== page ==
By CHRISTEN LANIER
Since the recession began in 2008, budget cuts have been a normal part of American life, so it’s no surprise that the 2013 sequester will have big effects. But the hardest hit may be the military.
As with government spending cuts of the past, the military is taking a big hit from the sequester that took effect on March 1.
At Malmstrom Air Force Base in Great Falls Montana, where the 341st Force Support Squadron plans to deploy from in June, they feel the effects of the cuts with the possible threat of now staying stateside.
With troops still in Iraq and Afghanistan, it could mean the difference between home and a war zone.
“Funding for those operations taking place in Afghanistan will continue though we have seen a decline in those to deploy due to cuts in funding for training,” said Airman First Class Heather Parks. “If the soldiers set to deploy cannot get the required training, it could mean a longer stay for those already in Afghanistan.”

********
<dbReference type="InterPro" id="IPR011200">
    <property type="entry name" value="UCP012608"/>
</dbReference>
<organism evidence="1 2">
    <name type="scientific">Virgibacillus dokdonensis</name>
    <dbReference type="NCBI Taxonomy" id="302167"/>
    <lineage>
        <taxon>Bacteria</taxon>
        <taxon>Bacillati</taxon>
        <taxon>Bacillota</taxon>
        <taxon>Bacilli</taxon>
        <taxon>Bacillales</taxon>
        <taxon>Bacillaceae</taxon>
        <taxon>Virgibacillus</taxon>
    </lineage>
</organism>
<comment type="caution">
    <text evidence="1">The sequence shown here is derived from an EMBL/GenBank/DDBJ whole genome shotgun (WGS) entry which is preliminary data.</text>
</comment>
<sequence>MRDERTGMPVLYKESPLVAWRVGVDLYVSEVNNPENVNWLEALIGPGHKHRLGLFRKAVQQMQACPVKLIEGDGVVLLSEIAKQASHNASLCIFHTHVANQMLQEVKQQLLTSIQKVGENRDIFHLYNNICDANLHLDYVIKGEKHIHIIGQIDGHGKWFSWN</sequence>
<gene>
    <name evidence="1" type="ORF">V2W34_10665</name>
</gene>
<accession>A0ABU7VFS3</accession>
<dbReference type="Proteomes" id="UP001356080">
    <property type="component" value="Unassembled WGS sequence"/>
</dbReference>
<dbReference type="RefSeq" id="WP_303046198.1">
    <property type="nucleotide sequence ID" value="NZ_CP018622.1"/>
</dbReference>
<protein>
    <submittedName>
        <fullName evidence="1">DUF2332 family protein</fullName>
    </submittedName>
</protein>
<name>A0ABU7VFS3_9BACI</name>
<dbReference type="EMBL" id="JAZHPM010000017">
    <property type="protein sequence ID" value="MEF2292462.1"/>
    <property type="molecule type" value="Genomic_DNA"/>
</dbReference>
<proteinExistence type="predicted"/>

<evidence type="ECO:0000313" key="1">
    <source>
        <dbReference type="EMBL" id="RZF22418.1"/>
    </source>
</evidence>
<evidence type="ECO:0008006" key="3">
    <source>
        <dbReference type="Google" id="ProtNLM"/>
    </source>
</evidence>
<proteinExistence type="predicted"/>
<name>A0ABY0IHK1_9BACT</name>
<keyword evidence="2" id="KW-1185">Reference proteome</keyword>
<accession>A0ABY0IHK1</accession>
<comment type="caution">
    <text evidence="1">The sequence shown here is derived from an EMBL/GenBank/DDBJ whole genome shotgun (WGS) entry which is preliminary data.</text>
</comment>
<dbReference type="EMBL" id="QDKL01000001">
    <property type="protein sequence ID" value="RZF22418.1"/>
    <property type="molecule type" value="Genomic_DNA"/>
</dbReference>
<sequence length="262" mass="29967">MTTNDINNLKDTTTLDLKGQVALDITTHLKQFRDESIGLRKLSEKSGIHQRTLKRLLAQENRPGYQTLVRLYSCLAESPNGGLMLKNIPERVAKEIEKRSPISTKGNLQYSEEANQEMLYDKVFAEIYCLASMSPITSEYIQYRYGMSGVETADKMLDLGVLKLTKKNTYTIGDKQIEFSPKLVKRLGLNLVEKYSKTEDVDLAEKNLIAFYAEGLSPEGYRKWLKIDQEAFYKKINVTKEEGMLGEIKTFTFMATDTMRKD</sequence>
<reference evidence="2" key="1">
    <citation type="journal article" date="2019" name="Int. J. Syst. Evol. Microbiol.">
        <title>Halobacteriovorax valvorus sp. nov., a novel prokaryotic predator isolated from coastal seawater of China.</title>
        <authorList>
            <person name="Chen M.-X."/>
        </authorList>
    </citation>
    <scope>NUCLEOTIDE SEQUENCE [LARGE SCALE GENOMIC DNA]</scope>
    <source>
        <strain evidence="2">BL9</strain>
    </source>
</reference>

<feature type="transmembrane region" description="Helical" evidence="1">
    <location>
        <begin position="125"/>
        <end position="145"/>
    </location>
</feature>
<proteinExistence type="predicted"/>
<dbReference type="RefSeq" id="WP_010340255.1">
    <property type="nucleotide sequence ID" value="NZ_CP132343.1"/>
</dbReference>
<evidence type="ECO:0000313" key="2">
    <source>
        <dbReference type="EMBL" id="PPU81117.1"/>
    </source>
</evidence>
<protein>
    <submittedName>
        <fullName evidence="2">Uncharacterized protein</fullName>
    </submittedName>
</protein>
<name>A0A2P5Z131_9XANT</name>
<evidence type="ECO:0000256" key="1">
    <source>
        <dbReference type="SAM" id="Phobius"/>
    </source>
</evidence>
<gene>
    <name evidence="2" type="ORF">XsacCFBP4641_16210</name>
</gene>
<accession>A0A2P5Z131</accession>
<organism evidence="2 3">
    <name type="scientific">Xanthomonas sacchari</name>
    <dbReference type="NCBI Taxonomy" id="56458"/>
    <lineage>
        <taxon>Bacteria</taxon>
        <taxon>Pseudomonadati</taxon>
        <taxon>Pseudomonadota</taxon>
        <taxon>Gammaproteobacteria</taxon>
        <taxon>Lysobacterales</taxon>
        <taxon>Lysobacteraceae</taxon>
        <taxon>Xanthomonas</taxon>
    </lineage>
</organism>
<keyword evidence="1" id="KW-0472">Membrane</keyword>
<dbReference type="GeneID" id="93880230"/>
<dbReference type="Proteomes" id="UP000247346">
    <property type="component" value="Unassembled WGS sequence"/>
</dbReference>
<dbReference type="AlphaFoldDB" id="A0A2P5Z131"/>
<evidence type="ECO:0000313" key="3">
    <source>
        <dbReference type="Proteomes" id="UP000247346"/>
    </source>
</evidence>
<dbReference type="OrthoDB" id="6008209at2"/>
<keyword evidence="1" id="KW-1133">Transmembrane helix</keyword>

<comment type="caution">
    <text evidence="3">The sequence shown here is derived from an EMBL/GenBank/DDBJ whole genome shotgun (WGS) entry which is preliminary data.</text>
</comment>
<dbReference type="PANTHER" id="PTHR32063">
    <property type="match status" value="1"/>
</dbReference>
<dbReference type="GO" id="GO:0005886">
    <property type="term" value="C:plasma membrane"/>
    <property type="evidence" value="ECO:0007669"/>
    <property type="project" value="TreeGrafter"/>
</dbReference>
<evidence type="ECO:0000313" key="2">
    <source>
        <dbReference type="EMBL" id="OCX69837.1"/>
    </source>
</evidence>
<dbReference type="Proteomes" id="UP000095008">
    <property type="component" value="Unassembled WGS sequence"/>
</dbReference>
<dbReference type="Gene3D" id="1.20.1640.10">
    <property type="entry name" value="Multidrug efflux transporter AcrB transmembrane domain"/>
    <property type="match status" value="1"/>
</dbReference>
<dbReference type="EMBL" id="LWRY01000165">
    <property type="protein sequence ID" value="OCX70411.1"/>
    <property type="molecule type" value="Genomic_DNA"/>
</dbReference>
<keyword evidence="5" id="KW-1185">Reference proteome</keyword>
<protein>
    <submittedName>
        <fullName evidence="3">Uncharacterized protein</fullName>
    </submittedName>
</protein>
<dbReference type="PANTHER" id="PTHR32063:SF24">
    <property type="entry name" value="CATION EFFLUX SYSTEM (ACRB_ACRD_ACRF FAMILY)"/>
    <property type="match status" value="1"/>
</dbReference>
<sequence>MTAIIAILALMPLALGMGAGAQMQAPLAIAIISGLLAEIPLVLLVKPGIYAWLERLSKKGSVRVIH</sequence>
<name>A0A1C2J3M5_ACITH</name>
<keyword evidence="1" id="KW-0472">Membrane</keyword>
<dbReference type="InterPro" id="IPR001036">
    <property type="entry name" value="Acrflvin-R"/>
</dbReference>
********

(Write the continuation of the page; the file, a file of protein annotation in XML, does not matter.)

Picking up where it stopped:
The number of troops in Afghanistan has decreased from 101,000 in July of 2011, when President Obama declared that the war was over, to now 68,000 remaining troops.
But are the cuts leading to a decline in civilians enlisting?
“We have people still willing to enlist,” said army recruiter Sgt. Carl Lanier. “The problem lies in that with the new budget cuts the requirements narrow who we can accept. The military still provides a safe living; it’s just harder to get in.”
Along with training funds, tuition assistance and the health system have also seen a big decrease. New tuition assistance applicants in the Army, Air Force, Marines and Coast Guard will receive no financial aid and the health system has been reduced by $3 billion. Though Congress has recently reinstated tuition assistance, the final decision hinges on the president’s signature.
Should the sequester continue, the impact will likely increase in the health care system.